According to Dhar, diagnosis of food allergy is not based on history or clinical examination. Parents giving a history of exacerbation of AD due to food should not be taken as a reliable indicator. There are many tests available but must be interpreted properly as there is a high rate of false-positive reaction with low predictive value.[39] In India, Dhar assessed the severity of AD in infants and children after eliminations of certain dietary items. The study group comprised 100 children with AD. Their severity of itching, surface area of involvement, and SCORAD index were measured; 100 selected patients were advised to strictly adhere to a diet excluding milk and milk products, all kinds of nuts and nut-containing foods, egg and egg-containing foods, seafish and prawns, brinjal and soybean for a period of 3 weeks. Instead of these avoided items, the food items to be included freely to maintain proper nutrition were dal and dal products, rohu fish, chicken, and fruits. All the preintervention parameters were measured again after 3 weeks. There was a statistically significant reduction in severity scores after dietary elimination alone. The conclusion of this study was that dietary elimination helped to alleviate symptoms and signs in a subset of infants and children with AD.[40] According to Przybilla and Sampson, although food elimination is beneficial in one subset of AD, it has its own risk. Effects of elimination diet include nutritional deficiency, affect growth and development of the child, cause social isolation, and may cause anaphylaxis following reintroduction of restricted food and low-quality health.[41] Food allergies decrease with age except with nuts. The patient develops immunological tolerance to restricted food when reintroduced to the diet after restriction for 6–12 months. Parents should be advised to give complementary food rich in nutrients if elimination diet is followed.[42] According to another study, it has been well documented that avoidance of allergenic foods is not preventive of food allergy. Emerging evidence from randomized controlled trials suggests that early introduction of allergenic foods, specifically peanut, is protective against the development of food allergy.[43] Recent findings from interventional studies have prompted a shift in the mind set from avoidance to early introduction of potentially allergenic foods.[44] Consensus statements from various global allergy, pediatric, and dermatology societies have been published encouraging the early introduction of peanut to infants at risk of developing food allergy. From this, Australasian guidelines have been updated to include the introduction of allergenic solid foods including peanut butter, cooked egg, dairy, and wheat products to all children in the first year of life, including those at high risk of allergy.[45]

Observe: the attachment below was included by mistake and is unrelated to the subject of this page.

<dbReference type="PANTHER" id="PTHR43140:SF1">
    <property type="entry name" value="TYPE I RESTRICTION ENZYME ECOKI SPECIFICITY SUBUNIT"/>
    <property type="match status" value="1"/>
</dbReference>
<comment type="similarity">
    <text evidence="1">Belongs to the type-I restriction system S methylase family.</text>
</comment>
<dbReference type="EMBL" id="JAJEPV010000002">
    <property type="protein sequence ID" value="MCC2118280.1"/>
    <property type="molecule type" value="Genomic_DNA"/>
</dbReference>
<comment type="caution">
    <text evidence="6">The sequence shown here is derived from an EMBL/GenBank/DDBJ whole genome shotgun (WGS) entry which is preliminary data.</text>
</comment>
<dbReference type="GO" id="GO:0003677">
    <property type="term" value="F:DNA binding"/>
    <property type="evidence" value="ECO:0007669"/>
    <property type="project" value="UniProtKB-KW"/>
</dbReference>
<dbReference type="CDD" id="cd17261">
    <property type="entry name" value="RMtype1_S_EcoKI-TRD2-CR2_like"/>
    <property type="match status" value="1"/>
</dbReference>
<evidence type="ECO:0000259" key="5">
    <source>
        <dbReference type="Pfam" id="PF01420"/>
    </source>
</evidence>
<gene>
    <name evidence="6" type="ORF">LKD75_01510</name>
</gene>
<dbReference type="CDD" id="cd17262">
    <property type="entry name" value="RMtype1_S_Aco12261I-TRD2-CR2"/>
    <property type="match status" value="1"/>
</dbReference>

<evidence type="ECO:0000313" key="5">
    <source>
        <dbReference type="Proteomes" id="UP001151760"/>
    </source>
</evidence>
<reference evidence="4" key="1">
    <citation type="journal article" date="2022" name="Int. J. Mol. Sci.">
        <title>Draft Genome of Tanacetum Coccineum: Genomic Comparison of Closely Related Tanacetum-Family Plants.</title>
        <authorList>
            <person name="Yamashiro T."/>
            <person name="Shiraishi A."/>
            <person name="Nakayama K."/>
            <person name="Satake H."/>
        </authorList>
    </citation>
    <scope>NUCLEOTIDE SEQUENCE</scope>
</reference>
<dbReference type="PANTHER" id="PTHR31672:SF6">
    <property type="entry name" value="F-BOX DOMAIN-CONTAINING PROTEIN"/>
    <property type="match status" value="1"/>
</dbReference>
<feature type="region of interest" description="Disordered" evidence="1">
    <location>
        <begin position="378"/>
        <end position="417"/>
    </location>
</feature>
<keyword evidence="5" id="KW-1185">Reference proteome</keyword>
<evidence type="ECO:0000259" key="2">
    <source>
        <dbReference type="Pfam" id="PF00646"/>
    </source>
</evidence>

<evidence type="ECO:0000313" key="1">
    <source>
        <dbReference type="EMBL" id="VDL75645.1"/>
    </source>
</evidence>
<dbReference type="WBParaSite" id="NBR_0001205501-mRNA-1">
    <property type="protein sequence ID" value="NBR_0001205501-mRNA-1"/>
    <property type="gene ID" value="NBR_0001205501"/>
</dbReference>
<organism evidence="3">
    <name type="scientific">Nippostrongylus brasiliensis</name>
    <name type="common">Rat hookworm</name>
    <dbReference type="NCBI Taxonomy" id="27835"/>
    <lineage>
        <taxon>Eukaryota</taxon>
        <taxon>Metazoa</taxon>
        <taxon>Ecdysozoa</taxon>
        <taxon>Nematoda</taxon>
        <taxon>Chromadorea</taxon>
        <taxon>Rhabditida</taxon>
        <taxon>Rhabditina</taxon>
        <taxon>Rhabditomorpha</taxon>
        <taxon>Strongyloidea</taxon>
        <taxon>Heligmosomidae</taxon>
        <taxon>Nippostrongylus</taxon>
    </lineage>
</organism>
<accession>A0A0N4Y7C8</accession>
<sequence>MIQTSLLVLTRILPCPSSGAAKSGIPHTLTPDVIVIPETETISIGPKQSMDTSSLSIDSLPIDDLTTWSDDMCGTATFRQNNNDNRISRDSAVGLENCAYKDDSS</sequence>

Conclusion Top


Seafood allergy is one of the most common food allergies; on the other hand, fish is also a major source of long-chain omega-3 fatty acids. In recent decades, a decrease in consumption of omega-3 PUFAs has been proposed to contribute to the increased prevalence of allergic diseases. In this study, we evaluated the relation between the occurrence of FHR to seafish and the occurrence of other atopic diseases and parameters in AD patients. The FHR to seafish was confirmed in 11% of patients. These patients suffer significantly more often from persistent eczematous lesions of AD and from the higher occurrence of sensitization to fungi and reactions to celery. The occurrence of bronchial asthma, rhinitis, positive family history, and onset of AD under 5 years of age was higher in these patients also, but the difference is not statistically significant. According to our results, the FHRs to fish in AD patients might increase the risk of the occurrence of persistent eczematous lesion and increase the risk of bronchial asthma and rhinitis.

Financial support and sponsorship

Supported by Charles University, Faculty of Medicine in Hradec Kralove, Czech Republic, Project No.: PROGRES Q40/10

Conflicts of interest

There is no conflict of interest.



 
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    Tables

  [Table 1], [Table 2], [Table 3], [Table 4]